This Month in Intrepid's History

Alexander Vraciu
November 2, 1918–January 29, 2015 (Courtesy of the National Naval Aviation Museum)

 

Raymond Stone was a “plank owner” like Barry, a member of Intrepid’s inaugural crew. Describing his ship as “home,” Stone recalled feeling “empty” following his reassignment in June 1945. After the war, he put his artistic talents to use in the advertising industry. Eventually he found his way back to Intrepid, serving as a museum volunteer and as a leading figure in the former crew member association for three decades. Stone’s memoir My Ship has been a vital resource while writing this article series. Stone passed away on March 5, 2015. A few months later, dozens of family members, friends and shipmates gathered aboard Intrepid to pay tribute to him.

 
This Month in Intrepid's History

Raymond Stone
April 14, 1925–March 5, 2015

 

Intrepid’s75th anniversary is less than three years away. Perhaps a few plank owners will be in attendance for that important milestone. However, we face the reality that at some commemoration in the not-too-distant future, the only World War II veteran in attendance will be the ship itself. Today, efforts like the Museum’s Oral History Project and Seats of Honor program, along with our education programs, exhibitions and Guided Tours, help to ensure that the stories of those who served aboard are preserved and continue to be told.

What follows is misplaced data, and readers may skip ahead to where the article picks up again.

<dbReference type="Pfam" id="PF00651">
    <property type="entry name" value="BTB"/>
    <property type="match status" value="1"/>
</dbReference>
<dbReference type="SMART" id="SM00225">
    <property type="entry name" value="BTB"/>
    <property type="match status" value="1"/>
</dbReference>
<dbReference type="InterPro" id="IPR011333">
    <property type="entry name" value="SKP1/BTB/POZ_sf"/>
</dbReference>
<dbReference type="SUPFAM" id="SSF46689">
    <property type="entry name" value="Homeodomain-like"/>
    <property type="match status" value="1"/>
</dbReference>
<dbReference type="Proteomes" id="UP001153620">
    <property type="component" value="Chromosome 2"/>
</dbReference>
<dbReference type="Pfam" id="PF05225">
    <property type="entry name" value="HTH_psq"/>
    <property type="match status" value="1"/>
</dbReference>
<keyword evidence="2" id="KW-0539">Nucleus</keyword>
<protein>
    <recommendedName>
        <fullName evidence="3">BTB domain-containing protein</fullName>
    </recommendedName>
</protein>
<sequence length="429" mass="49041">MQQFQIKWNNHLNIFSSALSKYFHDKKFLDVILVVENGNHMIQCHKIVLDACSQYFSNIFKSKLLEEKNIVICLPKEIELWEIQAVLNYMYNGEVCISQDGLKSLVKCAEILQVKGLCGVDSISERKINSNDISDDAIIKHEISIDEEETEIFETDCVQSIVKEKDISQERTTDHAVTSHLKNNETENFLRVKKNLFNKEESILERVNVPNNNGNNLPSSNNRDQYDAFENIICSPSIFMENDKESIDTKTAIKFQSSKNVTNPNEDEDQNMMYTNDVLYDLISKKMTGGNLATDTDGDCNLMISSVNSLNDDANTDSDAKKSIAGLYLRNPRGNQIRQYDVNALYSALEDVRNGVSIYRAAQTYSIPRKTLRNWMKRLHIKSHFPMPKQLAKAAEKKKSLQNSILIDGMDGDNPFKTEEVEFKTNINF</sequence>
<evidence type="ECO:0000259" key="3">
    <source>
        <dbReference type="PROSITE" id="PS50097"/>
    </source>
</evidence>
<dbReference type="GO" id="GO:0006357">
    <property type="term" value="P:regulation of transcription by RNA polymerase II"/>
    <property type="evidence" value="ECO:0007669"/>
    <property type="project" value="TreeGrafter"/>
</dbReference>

As artifact or eyewitness, the ship itself remains the most important link.  While we might speak of the crew and the ship’s service during World War II in the past tense, we can also speak of what Intrepid is and will always be. Intrepid still is very much a World War II battlefield, hallowed ground where lives were lost and the war was fought and won, a behemoth of steel that matters because of what veterans of that war and their Vietnam War and Cold War successors did here. No matter how much time passes, Intrepid’s place in history will never change and will never be forgotten.

 

Michael Murtagh
Senior Tour Guide
Intrepid Sea, Air & Space Museum

 

Read the previous installments of "This Month in Intrepid's History":

October 1943
November 1943
December 1943
January 1944
February 1944
March 1944
April 1944
May 1944
June 1944
July 1944
August 1944
September 1944
October 1944
November 1944
December 1944
January 1945
February 1945
March 1945
April and May 1945
June and July 1945
August and September 1945